Portraits of asexual people

Not to veer too far off topic, but picky eaters take a lot of shit. My guess is whatever personality trait makes people irrationally annoyed at differing from social norms is the problem.

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Would your t-shirt read ‘extraordinary pedant’? That would be a great shirt. I want one. In black.

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Sorry, they only come in Dark Charcoal, Jet, or Pitch. :smile:


I moved 3 posts to a new topic: Comment links missing from BB

aka The Figleaf

I was half expecting to see a picture of my ex-wife.


Impressive inguinal ligaments.

What about the brain?

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wouldn’t it make more sense to bring this correction up in discussions on heterosexuals? There seems to be rather more of those people.

But part of the richness of English is we have so many synonyms with slightly different connotations. Eccentric, unusual, abnormal, different, special, weird, strange, etc. all mean essentially the same thing but with different connotations. It strikes me that “unusual” does a fine job of covering the role you suggest for abnormal. Let abnormal be a bad thing, we have other words to give “being a few standard deviations from the mean” a positive light.

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Must… avoid… snark!

Hmmm… Upper north shore? :wink:

I was in Lane Cove, but recently moved to Vaucluse. I’m poor, though. I just managed to score cheap accommodation there.

I have to wonder if it was really necessary to make them all look so forlorn. Are there no happy asexual people?


That really bothered me too.

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In my experience (based on friends and anecdotes), it’s not as bad as, say, homophobic prejudice, which is part of why it’s less visible. Most of what I’ve heard of is, as you say, parents and friends. It is really bizarre how intrusive well-meaning people can get when they think that you’re “missing out” or “just haven’t met the right person yet,” and of course lots of people will uncharitably assume that you’re actually gay and are trying to cover it up. There is, though, a small minority of evangelical types who think anyone who doesn’t at least want to get married and have kids is a pervert defying God’s plan, and it can be a problem if your boss is one of those and finds out.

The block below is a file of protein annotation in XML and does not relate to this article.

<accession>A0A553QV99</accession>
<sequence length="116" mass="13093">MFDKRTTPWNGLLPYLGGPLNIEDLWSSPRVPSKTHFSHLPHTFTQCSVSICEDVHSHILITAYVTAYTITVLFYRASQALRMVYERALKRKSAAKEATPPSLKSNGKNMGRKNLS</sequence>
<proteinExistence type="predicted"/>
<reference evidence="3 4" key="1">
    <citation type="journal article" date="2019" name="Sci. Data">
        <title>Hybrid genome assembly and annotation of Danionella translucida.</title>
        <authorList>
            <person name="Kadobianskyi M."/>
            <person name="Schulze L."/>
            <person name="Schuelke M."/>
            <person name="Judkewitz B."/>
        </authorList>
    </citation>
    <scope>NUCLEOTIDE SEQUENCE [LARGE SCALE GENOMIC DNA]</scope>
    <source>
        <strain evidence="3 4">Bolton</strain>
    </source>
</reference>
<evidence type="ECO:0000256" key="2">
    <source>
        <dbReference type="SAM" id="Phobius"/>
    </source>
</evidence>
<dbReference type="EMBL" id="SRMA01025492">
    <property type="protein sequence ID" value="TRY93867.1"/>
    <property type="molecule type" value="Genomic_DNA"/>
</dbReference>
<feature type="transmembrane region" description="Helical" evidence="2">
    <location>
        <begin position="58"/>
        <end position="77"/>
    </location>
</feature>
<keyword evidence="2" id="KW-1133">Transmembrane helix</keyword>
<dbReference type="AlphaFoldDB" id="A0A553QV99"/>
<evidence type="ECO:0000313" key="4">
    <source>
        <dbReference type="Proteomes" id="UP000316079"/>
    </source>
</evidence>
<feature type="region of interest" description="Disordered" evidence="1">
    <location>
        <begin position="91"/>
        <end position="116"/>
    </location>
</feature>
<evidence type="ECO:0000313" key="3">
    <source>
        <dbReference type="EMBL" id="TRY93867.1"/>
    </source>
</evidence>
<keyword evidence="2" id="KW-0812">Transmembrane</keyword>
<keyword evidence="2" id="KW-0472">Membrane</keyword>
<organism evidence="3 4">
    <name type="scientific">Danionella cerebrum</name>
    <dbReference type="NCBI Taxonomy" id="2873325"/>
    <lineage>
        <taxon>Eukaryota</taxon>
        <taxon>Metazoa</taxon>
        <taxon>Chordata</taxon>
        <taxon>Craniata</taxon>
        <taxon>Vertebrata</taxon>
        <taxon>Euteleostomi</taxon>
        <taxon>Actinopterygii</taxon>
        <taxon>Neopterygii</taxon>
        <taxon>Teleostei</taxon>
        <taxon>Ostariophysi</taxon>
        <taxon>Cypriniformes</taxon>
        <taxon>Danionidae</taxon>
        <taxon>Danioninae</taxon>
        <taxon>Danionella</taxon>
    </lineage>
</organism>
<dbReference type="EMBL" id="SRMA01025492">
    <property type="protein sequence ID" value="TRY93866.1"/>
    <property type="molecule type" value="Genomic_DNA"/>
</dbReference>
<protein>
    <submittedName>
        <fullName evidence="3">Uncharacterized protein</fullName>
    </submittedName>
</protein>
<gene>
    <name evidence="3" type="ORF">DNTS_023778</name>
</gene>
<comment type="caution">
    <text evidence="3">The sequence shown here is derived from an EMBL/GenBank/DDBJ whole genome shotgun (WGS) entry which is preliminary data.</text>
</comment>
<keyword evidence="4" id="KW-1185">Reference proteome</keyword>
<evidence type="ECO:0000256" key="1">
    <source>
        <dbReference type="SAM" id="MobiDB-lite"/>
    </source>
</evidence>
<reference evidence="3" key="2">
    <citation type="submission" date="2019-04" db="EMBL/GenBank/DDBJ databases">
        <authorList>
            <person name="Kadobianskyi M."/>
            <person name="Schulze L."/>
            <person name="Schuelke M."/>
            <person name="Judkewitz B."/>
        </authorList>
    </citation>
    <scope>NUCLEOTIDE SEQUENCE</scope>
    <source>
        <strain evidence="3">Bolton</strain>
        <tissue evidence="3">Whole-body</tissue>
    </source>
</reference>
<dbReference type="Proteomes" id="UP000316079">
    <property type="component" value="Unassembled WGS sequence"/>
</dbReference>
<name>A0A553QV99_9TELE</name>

Also, this isn’t exactly prejudice, but asexuals are not necessarily aromantic. Many of them still want to find a special someone to hug and cuddle and share their life with, they’re just not interested in sex. That can obviously be stressful if an otherwise perfect match is not also asexual. We all love to make fun of dudes who whine about not getting laid, but sex drive is a very real and powerful force for most of us; not being able to get that from the person you love can be deeply frustrating, and similarly it’s frustrating for the asexual who can’t satisfy the person they love.

In successful crossover relationships, different people work it out in different ways. Some asexuals can enjoy sex as an act of closeness and generosity towards their partner, some have open relationships where one partner gets laid elsewhere but always comes home for companionship. It varies.


Oh, fun fact: Edward Gorey was asexual.

According to the Wikipedia entry at least, the definition of Asexuality* is pretty vague and looks like it could cover people who have a really low libido or perhaps lose interest in sex for a period of time (or even just aren’t physically attracted to their partner for some reason):

The Asexual Visibility and Education Network (AVEN) defines an asexual as “someone who does not experience sexual attraction” and stated, “another small minority will think of themselves as asexual for a brief period of time while exploring and questioning their own sexuality” and that “there is no litmus test to determine if someone is asexual. Asexuality is like any other identity – at its core, it’s just a word that people use to help figure themselves out. If at any point someone finds the word asexual useful to describe themselves, we encourage them to use it for as long as it makes sense to do so.”